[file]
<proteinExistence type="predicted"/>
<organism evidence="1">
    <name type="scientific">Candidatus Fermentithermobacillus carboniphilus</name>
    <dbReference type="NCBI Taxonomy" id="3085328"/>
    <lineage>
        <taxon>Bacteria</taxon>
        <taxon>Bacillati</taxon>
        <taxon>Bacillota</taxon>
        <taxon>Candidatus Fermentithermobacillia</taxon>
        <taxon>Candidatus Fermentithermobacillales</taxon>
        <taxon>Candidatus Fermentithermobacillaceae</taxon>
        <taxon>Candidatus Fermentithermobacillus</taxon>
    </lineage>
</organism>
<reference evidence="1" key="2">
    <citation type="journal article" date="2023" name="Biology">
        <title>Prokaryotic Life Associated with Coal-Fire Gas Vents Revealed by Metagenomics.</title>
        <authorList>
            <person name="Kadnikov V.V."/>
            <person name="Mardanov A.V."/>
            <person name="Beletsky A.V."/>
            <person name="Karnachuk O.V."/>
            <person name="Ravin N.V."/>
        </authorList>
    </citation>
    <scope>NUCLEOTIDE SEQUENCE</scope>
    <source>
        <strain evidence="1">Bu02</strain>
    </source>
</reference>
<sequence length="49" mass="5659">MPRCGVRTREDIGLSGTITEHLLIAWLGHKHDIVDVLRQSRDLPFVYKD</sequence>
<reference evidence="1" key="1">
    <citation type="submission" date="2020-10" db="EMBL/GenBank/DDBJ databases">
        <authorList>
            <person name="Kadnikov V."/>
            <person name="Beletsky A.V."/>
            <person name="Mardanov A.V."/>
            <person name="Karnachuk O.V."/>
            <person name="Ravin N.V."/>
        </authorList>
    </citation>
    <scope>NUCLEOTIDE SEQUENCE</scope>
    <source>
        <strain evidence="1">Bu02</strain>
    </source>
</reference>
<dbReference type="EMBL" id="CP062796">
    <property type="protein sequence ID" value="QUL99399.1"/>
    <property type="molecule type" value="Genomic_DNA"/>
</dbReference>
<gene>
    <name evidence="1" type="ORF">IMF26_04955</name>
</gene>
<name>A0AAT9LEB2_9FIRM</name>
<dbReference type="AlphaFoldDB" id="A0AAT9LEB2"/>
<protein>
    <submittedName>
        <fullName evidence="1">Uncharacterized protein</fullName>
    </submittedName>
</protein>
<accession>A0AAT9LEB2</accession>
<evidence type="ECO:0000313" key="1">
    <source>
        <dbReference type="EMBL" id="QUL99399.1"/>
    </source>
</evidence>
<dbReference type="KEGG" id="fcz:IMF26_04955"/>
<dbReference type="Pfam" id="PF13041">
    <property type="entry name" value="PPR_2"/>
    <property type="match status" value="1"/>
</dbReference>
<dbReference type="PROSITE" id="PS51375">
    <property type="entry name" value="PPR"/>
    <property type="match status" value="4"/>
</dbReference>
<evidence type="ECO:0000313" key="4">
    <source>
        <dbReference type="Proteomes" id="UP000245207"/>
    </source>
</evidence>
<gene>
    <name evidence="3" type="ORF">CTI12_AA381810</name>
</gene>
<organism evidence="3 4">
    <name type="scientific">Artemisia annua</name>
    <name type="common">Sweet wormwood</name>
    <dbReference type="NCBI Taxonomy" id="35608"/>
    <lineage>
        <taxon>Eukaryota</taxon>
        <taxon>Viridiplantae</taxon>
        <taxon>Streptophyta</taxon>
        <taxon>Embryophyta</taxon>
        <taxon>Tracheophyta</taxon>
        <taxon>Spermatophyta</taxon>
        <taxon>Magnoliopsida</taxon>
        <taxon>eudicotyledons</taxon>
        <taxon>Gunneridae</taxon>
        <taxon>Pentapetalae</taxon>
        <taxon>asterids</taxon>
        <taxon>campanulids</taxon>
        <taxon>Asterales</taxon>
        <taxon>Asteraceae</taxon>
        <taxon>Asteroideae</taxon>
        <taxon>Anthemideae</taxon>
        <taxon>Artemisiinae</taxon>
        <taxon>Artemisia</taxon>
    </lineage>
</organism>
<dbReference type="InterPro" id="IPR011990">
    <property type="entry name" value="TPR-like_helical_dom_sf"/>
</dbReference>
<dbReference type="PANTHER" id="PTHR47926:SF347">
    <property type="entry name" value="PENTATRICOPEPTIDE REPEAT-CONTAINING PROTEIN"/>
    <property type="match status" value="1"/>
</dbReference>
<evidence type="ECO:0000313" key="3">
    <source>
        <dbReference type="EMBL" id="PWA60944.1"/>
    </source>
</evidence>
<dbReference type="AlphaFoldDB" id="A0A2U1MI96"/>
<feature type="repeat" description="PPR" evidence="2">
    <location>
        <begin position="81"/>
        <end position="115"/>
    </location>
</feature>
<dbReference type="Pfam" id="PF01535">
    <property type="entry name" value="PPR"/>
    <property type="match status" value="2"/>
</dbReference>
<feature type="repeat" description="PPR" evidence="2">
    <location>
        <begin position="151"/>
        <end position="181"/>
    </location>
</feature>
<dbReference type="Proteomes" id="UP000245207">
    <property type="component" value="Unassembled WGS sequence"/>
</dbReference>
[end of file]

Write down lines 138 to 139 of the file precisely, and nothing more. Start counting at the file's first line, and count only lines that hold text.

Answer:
<dbReference type="Proteomes" id="UP000245207">
    <property type="component" value="Unassembled WGS sequence"/>